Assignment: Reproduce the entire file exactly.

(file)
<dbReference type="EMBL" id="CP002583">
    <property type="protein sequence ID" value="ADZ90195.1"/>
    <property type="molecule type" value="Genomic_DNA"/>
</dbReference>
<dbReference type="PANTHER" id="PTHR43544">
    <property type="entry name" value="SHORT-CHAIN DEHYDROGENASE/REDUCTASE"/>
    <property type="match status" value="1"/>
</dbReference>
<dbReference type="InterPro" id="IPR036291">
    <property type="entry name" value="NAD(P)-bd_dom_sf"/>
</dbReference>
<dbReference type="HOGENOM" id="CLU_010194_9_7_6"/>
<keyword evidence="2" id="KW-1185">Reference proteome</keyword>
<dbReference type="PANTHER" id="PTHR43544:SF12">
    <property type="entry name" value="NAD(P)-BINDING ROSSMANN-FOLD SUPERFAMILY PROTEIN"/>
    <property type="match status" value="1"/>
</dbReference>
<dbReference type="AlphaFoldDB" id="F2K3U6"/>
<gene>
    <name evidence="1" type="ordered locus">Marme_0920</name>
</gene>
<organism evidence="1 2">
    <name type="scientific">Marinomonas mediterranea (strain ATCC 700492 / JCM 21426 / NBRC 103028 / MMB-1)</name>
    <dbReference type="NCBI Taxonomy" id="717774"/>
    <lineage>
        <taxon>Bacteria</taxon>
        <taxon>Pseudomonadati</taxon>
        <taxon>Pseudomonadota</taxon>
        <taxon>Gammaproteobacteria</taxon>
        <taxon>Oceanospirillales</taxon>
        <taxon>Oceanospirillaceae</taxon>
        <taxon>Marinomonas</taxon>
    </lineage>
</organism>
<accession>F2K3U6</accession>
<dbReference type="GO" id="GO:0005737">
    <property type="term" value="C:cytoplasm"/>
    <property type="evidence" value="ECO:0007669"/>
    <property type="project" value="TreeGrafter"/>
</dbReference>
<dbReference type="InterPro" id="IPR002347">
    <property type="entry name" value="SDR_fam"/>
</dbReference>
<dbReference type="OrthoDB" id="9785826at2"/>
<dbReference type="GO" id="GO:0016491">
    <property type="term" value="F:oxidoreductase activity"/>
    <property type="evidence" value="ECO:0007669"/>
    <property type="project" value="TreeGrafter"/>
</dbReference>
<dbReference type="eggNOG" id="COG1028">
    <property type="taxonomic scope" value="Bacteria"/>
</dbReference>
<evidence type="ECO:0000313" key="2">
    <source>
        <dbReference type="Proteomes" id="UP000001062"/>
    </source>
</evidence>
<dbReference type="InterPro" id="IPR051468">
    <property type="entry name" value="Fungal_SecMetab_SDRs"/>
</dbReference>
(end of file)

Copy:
<dbReference type="EMBL" id="CP002583">
    <property type="protein sequence ID" value="ADZ90195.1"/>
    <property type="molecule type" value="Genomic_DNA"/>
</dbReference>
<dbReference type="PANTHER" id="PTHR43544">
    <property type="entry name" value="SHORT-CHAIN DEHYDROGENASE/REDUCTASE"/>
    <property type="match status" value="1"/>
</dbReference>
<dbReference type="InterPro" id="IPR036291">
    <property type="entry name" value="NAD(P)-bd_dom_sf"/>
</dbReference>
<dbReference type="HOGENOM" id="CLU_010194_9_7_6"/>
<keyword evidence="2" id="KW-1185">Reference proteome</keyword>
<dbReference type="PANTHER" id="PTHR43544:SF12">
    <property type="entry name" value="NAD(P)-BINDING ROSSMANN-FOLD SUPERFAMILY PROTEIN"/>
    <property type="match status" value="1"/>
</dbReference>
<dbReference type="AlphaFoldDB" id="F2K3U6"/>
<gene>
    <name evidence="1" type="ordered locus">Marme_0920</name>
</gene>
<organism evidence="1 2">
    <name type="scientific">Marinomonas mediterranea (strain ATCC 700492 / JCM 21426 / NBRC 103028 / MMB-1)</name>
    <dbReference type="NCBI Taxonomy" id="717774"/>
    <lineage>
        <taxon>Bacteria</taxon>
        <taxon>Pseudomonadati</taxon>
        <taxon>Pseudomonadota</taxon>
        <taxon>Gammaproteobacteria</taxon>
        <taxon>Oceanospirillales</taxon>
        <taxon>Oceanospirillaceae</taxon>
        <taxon>Marinomonas</taxon>
    </lineage>
</organism>
<accession>F2K3U6</accession>
<dbReference type="GO" id="GO:0005737">
    <property type="term" value="C:cytoplasm"/>
    <property type="evidence" value="ECO:0007669"/>
    <property type="project" value="TreeGrafter"/>
</dbReference>
<dbReference type="InterPro" id="IPR002347">
    <property type="entry name" value="SDR_fam"/>
</dbReference>
<dbReference type="OrthoDB" id="9785826at2"/>
<dbReference type="GO" id="GO:0016491">
    <property type="term" value="F:oxidoreductase activity"/>
    <property type="evidence" value="ECO:0007669"/>
    <property type="project" value="TreeGrafter"/>
</dbReference>
<dbReference type="eggNOG" id="COG1028">
    <property type="taxonomic scope" value="Bacteria"/>
</dbReference>
<evidence type="ECO:0000313" key="2">
    <source>
        <dbReference type="Proteomes" id="UP000001062"/>
    </source>
</evidence>
<dbReference type="InterPro" id="IPR051468">
    <property type="entry name" value="Fungal_SecMetab_SDRs"/>
</dbReference>